Living in this beautiful and spacious Harpers Ferry home built for William and Inez Saunders ca. 1927 is indeed a privilege. In researching the lives of this African-American couple, we have learned more broadly about the rich depth of black history connected with our town.
We can easily draw a direct line through that history from John Brown to the Civil War to Storer College to William and Inez – who came to Harpers Ferry for its unique educational opportunities. They both left after graduating to expand their horizons and then returned here to work, marry and live out the remainder of their lives among colleagues and friends.
This month, we share a broad overview of Harpers Ferry’s black history as we have learned it so far. We are not the first to write about this history, by any means, but we hope to make this fascinating story more accessible to our visitors, friends and social media followers. We also provide some sources for those who want to learn more.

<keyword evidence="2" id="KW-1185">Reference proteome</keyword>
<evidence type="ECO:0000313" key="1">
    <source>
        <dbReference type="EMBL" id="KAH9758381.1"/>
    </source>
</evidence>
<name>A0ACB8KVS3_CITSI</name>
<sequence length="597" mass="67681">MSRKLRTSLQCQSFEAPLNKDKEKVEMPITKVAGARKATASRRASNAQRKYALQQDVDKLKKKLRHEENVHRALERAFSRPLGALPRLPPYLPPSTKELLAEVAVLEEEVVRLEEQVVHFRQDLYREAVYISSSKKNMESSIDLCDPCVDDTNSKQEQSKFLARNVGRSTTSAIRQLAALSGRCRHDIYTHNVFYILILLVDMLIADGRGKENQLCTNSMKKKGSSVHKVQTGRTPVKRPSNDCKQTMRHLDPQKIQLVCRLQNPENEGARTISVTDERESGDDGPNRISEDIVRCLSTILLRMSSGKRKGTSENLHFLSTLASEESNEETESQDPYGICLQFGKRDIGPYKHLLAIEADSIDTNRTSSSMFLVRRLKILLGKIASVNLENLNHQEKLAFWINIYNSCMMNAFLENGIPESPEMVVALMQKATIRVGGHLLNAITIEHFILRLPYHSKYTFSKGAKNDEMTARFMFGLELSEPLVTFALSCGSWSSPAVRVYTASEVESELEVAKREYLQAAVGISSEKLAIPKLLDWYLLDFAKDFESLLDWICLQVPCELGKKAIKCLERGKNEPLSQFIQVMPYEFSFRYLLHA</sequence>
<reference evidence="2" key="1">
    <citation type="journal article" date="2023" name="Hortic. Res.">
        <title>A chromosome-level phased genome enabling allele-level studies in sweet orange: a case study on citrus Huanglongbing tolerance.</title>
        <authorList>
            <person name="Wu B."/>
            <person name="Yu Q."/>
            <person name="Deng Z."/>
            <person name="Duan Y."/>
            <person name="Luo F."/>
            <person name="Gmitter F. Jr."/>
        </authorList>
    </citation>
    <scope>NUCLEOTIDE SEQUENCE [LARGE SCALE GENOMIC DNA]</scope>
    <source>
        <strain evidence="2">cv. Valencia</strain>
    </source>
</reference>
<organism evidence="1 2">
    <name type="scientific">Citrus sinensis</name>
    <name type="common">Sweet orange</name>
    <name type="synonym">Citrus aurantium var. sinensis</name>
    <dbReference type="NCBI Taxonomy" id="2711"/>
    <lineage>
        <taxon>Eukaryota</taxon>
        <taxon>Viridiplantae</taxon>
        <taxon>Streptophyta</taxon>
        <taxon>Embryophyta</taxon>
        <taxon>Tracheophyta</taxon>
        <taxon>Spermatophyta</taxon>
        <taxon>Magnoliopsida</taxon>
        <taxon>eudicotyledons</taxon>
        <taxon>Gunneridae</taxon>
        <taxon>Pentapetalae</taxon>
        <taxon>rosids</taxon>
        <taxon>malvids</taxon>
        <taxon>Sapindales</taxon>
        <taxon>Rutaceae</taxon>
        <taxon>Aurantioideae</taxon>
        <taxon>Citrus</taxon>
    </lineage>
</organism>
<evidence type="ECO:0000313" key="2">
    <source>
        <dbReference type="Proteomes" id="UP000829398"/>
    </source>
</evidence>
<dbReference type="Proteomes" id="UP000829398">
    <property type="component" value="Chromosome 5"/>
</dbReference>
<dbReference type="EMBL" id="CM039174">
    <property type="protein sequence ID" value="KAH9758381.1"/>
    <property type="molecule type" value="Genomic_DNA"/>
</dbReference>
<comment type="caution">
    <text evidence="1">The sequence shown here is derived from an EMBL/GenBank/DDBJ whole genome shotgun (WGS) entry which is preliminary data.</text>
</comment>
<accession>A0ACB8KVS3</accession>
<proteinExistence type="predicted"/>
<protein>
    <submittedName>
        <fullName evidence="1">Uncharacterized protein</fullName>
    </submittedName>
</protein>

The first black man arrived in Harpers Ferry in the mid-18th century as an enslaved person with the town’s founder, Robert Harper.
By 1859, about ten percent of the town’s residents were black. Around 150 were enslaved and another 150 were free blacks (source: Journey Through Hallowed Ground site on African American Heritage. This website also describes briefly the town’s role in the arduous journey of enslaved people heading North or West seeking freedom. )Continue reading “Learning about Black History in Harpers Ferry”